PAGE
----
Chamber Insider Blog

How to Treat Your Own Acute Back Pain

– Written by Elizabeth “Betsy” Scudder, PT, DPT, Cert. MDT, Restore Physical Therapy

Have you ever bent over to pick up a dropped item from off the floor, and suddenly—BAM!—a wave of back pain hit you? 

Chances are, after that happened, you may not have been able to stand back up again without significantly increasing your pain.  You may have needed to take anti-inflammatory medicines, or maybe you were even considering a trip to the ER if your pain was that substantial.   

If this sounds like a familiar scenario, you are not alone.  This type of low back pain – known as “lumbar derangement” by many physical therapists – is estimated to be typical of 80-90% of low back pain cases.  This initial episode of back pain is called the acute phase.  It can last anywhere from a few days to a few weeks, depending on the severity of the derangement.  This is what I call the “un-cute” phase…  No one looks pretty when they are in that much pain!

The good news is – if managed properly – you can prevent this acute derangement from progressing to a chronic, recurrent situation.  Often times, simple movements can literally reverse the mechanical deformation that occurs at the vertebral level. 

A physical therapist trained in a particular method of evaluating back pain – known as the McKenzie Method – can help determine if your lumbar derangement has a directional preference.  This refers to the behavior of your pain in relationship to spinal movements.  A directional preference is seen when pain consistently increases and moves away from your spine (ie., down the buttocks or leg) with certain movements and conversely, decreases and moves centrally towards the spine with other movements.   Not always, but most often, if you hurt your back bending forward (called flexion), moving your spine in the opposite direction – backward bending or extension – will decrease and centralize your back pain.  Studies have shown that this centralization phenomenon is a 100% accurate indication of a reduction of the lumbar derangement.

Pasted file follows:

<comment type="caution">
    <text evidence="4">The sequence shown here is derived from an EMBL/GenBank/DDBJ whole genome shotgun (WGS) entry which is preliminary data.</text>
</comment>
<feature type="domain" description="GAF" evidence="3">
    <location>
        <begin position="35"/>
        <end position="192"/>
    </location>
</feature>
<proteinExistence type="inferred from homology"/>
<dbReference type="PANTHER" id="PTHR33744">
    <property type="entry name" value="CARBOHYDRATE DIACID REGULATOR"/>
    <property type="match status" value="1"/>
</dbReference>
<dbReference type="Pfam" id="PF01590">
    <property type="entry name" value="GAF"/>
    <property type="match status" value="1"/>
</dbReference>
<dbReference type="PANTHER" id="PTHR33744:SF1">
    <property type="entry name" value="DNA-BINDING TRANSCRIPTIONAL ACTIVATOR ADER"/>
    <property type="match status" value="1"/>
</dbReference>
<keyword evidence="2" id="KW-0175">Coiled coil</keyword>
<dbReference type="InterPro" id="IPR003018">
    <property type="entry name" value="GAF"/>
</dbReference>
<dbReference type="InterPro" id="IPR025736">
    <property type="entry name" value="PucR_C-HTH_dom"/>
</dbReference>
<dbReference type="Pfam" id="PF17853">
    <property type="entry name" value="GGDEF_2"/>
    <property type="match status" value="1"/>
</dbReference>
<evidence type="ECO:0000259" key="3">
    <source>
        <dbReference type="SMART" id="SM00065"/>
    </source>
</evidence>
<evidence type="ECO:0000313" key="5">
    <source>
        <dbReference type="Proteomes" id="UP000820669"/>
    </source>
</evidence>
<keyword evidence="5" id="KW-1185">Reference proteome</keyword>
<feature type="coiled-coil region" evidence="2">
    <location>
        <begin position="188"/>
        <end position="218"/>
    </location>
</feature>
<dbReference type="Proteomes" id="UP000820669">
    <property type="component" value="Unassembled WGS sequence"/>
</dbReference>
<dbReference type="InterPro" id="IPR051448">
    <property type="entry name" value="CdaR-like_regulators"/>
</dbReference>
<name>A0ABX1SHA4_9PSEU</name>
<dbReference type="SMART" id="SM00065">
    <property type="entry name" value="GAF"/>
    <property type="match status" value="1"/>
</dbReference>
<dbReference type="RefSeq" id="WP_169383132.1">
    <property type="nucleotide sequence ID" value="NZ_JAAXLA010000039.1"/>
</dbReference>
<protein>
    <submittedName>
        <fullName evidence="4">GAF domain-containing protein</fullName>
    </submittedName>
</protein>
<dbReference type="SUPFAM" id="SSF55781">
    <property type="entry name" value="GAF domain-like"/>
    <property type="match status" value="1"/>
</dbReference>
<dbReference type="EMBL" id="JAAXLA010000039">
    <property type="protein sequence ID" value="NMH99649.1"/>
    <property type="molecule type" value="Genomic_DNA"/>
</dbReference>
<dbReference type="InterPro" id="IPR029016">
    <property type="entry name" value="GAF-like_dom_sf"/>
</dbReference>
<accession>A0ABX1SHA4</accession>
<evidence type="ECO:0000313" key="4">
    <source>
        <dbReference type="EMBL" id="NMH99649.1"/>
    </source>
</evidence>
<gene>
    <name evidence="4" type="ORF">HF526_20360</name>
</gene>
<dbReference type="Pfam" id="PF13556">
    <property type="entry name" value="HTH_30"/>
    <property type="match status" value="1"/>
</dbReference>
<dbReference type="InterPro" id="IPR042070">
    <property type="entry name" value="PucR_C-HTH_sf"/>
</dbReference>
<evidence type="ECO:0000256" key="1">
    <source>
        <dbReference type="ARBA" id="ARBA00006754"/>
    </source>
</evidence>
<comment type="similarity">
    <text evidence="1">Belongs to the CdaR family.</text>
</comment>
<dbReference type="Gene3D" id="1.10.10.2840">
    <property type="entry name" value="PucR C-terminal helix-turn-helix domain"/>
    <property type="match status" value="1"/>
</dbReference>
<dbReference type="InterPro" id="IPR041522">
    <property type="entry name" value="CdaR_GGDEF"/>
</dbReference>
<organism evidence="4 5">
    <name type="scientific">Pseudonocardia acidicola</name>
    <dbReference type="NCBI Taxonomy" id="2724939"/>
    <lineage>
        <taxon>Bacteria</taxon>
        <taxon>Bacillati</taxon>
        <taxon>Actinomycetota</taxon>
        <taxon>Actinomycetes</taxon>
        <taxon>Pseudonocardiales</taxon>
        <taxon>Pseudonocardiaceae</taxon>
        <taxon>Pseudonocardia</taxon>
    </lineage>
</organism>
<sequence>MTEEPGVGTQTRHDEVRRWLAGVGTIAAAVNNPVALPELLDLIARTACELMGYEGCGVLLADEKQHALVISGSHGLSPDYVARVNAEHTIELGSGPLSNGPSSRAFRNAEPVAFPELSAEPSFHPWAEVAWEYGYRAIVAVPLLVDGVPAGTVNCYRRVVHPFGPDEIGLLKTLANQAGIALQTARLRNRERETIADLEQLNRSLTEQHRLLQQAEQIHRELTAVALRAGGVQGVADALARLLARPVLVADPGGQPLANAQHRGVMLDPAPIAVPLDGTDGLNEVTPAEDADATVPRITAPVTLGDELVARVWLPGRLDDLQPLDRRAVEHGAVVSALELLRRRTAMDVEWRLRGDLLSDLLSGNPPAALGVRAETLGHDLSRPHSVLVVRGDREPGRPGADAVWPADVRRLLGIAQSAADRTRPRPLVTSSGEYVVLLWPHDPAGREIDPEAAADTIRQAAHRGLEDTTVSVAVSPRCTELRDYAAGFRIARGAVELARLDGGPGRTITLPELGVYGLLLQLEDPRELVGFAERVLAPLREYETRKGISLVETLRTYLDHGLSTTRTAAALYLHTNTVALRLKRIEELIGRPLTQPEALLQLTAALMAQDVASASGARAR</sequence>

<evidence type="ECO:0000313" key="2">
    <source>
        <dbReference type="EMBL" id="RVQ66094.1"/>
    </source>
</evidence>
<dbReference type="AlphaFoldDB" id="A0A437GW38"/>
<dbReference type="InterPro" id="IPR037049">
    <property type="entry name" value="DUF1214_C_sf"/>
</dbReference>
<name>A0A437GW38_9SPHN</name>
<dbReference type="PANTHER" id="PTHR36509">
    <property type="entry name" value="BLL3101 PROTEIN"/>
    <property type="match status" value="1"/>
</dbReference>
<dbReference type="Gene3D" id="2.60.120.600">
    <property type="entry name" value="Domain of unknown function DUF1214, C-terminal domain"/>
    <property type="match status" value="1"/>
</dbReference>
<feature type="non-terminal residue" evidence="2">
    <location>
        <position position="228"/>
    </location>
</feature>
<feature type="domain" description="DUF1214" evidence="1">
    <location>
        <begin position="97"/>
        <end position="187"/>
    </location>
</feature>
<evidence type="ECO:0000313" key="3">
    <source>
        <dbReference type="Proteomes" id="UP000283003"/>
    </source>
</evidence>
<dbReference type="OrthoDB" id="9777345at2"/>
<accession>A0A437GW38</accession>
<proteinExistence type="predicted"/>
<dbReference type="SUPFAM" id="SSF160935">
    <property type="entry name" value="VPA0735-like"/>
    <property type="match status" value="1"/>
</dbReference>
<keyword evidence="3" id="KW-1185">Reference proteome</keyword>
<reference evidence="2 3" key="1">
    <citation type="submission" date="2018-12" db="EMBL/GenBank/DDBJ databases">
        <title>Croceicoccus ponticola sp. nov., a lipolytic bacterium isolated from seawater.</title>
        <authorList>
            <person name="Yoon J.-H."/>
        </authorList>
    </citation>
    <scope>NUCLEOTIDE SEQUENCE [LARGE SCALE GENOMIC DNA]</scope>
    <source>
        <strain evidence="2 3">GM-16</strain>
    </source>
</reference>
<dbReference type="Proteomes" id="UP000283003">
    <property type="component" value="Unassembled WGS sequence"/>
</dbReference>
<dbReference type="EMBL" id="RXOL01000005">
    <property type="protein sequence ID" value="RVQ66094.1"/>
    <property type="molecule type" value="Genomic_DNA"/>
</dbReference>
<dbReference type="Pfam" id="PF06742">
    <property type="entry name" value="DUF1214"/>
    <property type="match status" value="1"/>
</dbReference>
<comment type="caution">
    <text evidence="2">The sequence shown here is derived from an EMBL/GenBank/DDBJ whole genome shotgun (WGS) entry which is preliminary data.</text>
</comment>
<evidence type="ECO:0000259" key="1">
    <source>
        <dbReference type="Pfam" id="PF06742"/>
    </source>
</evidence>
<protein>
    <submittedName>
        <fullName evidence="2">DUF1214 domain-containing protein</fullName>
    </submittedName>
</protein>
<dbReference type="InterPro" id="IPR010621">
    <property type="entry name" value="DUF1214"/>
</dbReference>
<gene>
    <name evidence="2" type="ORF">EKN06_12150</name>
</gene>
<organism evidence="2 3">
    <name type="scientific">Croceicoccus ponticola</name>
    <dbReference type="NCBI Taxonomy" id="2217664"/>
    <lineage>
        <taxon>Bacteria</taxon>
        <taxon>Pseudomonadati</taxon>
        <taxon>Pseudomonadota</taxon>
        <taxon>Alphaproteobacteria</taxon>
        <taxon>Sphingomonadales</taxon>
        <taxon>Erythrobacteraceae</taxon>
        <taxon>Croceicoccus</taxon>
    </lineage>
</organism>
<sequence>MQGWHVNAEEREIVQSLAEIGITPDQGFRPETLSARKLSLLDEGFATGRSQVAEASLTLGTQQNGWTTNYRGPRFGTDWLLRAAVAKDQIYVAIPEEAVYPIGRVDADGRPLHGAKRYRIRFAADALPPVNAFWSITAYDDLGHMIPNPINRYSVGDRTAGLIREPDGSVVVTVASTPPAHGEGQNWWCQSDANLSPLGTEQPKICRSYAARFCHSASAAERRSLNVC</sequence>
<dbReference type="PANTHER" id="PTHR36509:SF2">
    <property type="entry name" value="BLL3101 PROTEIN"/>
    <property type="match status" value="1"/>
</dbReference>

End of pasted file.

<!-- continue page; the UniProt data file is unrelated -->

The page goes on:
So, what does this mean for you when you can’t stand up again after picking that dropped item off the floor?  Since the mechanism of injury is bending forward, chances are that bending your spine backward will help.

The first step you should take is to assess where exactly your pain is located: right in the center of your back, or off to one side, or perhaps down one leg to the back of your knee?  After you’ve identified where your pain is located, try moving your spine in the opposite direction of bending forwards.   The safest way to do this is to lie flat on your stomach. 

Monitor the behavior of your symptoms.  If there is no change in the intensity or location of your pain, or if it is moving closer towards the center of your back and perhaps lessening, then try propping yourself up on your elbows.  Try maintaining this position for 3-5 minutes (Hint:  have someone bring you an ice pack to lie on your back while in this position to keep muscle spasms down). 

Again, if symptoms are not worsening, that is, becoming more intense or moving further away from the spine, then next try performing a “press up” or cobra stretch as it is called in yoga.  Position your hands directly under your shoulders while lying flat, then use your arms to lift your chest up as high as you can, with the goal of straightening your elbows.  If this relieves your pain to some extent, repeat up to 10 repetitions or so.  You should notice that you are able to move farther in to extension as your pain moves centrally, and your pain may be subsiding.  If so, it is recommend that you repeat this entire process at least every 2 hours to manage your acute symptoms. 

Avoid sitting as much as possible, but if you must sit, keep your lower spine in a position of extension by using a lumbar roll in the small of your back at all times.  And most importantly, do everything in your power to avoid bending forward for 10-14 days until that derangement is fully healed!

Written by Elizabeth “Betsy” Scudder, PT, DPT, Cert. MDT, Restore Physical Therapy

 

 

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